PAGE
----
China’s trade hand remains strong post-Trump


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Greetings from Singapore, which contributed to one of China’s two trade coups in the closing months of 2020.

The Chinese government was something of a free-rider on the Regional Comprehensive Economic Partnership, the trade agreement concluded in November that had been initiated and led by Singapore and other members of the Association of Southeast Asian Nations. Beijing was also unquestionably one of the main beneficiaries of the Asean-centred pact, which drew Washington’s main allies in the Asia-Pacific region even more tightly into its economic orbit.

Nonetheless, the conventional view in Beijing was that RCEP, as well as a separate China-EU investment agreement announced at the end of December, likely marked the beginning of the end of what Chinese politicians and analysts liked to call an era of “strategic opportunity”. That era began on the first day of Donald Trump’s presidency when he withdrew the US from Barack Obama’s Trans-Pacific Partnership trade agreement, which had pointedly excluded Beijing.

As soon as Joe Biden replaced Trump in the Oval Office — this thinking went — Washington, Brussels and others would naturally form a “united front” focused on containing some of the more central elements to China’s economic success, such as its state-directed industrial policies and financial system.

Instead, China’s luck is continuing as it appears any such front will at least take a lot longer to form than originally anticipated and, as this post considers, perhaps never coalesce in any meaningful way.

Policy watch provides details of the latest set of numbers from the Peterson Institute’s Chad Bown on China’s US imports that come under the “phase one” trade deal with DC. Charted waters, meanwhile, looks at the soaring cost of commodities.

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China-EU treaty marks a continuation with Trump era

If Joe Biden’s senior advisers learned anything from the Obama administration’s ill-fated attempt to dissuade allies from signing up to the Beijing-led Asian Infrastructure Investment Bank in early 2015, it should have been that you never stand in front of an oncoming train if it is not going to stop.

Seven years on, however, they signalled their opposition to the China-EU Comprehensive Agreement on Investment even though German chancellor Angela Merkel and other European power brokers had made clear they were determined to conclude it.

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As if embarrassed for their American friends’ loss of face, some EU supporters of the agreement tried to cast the CAI as something that would simply help Brussels “catch up” with Trump’s “phase one” China trade deal, signed in January 2020. Once concluded, they suggested, the US and EU would be free to join forces to figure out how best to meet the challenges posed by China’s unique model of “state capitalism”.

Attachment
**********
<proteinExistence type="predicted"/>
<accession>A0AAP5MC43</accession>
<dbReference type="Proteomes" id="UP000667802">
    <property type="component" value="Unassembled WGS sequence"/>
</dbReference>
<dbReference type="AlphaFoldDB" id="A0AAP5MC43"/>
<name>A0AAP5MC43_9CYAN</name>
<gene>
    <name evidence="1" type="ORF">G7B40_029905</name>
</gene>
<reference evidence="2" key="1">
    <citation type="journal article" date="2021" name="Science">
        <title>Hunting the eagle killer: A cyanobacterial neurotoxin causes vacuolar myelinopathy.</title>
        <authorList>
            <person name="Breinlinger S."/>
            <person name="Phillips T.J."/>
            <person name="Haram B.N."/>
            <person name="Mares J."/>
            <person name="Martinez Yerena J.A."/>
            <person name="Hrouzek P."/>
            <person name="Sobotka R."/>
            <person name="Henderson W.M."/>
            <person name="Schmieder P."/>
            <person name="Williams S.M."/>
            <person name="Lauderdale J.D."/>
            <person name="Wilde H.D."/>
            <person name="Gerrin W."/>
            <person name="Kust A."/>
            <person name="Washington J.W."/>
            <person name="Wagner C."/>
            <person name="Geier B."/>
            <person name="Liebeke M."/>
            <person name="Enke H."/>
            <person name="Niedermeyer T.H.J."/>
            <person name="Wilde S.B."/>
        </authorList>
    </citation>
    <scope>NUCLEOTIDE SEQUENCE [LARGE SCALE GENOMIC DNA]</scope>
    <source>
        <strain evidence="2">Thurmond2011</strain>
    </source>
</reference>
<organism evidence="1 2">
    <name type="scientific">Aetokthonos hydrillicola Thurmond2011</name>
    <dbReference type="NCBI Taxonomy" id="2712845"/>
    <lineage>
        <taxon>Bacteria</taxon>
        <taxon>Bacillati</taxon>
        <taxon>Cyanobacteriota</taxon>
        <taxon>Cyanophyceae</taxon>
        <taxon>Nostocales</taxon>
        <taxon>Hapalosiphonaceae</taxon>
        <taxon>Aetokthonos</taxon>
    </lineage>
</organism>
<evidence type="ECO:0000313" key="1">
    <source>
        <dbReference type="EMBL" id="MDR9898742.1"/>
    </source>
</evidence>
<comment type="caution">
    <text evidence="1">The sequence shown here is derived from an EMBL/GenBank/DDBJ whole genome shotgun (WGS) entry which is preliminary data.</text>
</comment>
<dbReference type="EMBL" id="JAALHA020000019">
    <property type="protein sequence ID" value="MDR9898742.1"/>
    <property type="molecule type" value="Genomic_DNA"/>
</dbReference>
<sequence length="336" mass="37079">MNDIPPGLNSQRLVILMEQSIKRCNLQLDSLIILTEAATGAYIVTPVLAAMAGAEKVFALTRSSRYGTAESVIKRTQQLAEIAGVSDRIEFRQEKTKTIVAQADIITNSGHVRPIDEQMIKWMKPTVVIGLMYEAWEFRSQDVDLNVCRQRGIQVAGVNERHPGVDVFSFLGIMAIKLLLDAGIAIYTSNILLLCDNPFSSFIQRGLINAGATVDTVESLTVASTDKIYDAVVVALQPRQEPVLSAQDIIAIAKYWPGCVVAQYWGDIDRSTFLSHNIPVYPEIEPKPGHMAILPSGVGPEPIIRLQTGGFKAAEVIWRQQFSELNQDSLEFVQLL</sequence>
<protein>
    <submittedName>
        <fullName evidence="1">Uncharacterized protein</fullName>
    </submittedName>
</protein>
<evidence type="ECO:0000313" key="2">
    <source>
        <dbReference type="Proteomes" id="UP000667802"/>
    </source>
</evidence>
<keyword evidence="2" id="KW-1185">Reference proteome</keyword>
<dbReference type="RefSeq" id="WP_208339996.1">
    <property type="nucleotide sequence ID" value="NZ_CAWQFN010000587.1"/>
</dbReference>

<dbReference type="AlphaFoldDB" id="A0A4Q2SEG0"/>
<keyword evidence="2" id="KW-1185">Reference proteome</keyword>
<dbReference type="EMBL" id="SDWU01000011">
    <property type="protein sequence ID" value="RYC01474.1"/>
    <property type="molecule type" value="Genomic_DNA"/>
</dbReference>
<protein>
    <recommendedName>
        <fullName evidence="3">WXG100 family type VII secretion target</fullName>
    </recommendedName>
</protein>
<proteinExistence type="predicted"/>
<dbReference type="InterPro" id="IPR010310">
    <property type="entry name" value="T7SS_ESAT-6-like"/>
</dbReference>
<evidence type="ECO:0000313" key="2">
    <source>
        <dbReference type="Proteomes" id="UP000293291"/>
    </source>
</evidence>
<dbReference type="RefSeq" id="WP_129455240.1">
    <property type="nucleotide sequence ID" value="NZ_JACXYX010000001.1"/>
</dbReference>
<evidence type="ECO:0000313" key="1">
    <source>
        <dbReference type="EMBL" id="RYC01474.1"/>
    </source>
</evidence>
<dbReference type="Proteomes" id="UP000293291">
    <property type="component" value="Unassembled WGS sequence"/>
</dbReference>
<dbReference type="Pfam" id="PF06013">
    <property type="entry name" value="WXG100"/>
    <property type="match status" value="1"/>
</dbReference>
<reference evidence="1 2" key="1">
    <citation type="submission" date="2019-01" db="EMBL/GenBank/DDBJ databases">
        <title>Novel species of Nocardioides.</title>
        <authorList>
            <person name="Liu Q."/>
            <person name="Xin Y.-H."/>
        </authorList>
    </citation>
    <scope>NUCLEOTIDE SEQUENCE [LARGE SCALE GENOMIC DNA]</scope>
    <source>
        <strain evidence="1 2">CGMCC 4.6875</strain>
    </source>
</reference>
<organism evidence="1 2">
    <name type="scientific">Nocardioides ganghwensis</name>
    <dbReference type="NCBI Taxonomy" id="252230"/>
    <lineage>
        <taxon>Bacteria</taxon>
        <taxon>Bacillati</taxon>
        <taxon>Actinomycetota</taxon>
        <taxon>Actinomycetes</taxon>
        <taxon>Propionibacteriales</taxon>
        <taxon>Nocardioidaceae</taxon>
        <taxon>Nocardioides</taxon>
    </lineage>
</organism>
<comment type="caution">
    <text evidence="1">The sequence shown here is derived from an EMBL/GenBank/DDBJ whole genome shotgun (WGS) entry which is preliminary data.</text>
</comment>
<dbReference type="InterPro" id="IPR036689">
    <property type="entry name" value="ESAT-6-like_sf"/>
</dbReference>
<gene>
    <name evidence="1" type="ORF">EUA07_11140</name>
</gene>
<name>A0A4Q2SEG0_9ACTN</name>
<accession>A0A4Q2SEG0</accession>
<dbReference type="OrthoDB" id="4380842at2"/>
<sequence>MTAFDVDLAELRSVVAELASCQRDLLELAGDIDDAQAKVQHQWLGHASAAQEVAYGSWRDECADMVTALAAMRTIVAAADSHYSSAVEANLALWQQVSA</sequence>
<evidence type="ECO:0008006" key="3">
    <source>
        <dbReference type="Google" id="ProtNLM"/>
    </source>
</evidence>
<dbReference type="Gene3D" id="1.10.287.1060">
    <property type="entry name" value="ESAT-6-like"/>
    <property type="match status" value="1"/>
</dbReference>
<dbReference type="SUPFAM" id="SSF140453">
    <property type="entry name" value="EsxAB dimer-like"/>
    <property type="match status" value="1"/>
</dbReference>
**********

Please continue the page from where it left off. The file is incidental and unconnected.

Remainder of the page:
That is not what has happened so far. In late January, Merkel told the World Economic Forum that she was opposed to “building blocs” to gang up on China or any other power. A week later, French president Emmanuel Macron said he believed “a situation [joining] all together against China” would be “counterproductive”.

“Biden says things like we’re going to ‘build from positions of strength’ and ‘work with our allies’,” said Drew Thompson, a former Asia strategist at the Pentagon and now at the Lee Kuan Yew School of Public Policy in Singapore. “But it’s pretty clear our allies aren’t particularly keen on confronting China.”

EU companies are even less keen on confrontation, as evidenced by the EU Chamber of Commerce in China’s enthusiastic lobbying for the CAI. A day after Macron stated his opposition to a united front against Beijing, representatives of European multinationals including Airbus, L’Oréal and SAP took part in a high-profile meeting with Chinese premier Li Keqiang.

“China’s rapid development and sustained economic prosperity have brought benefits to European companies that have long invested in China,” the Chinese foreign ministry crowed in a statement issued after the event. “The European business community is full of confidence in China’s development and will remain committed to strengthening co-operation with China.”

There are, however, some doubters in the ranks. Like Trump’s phase one trade deal, the CAI focuses on market-access liberalisations rather than “structural” barriers that foreign investors and even Chinese private sector companies regularly run up against in China.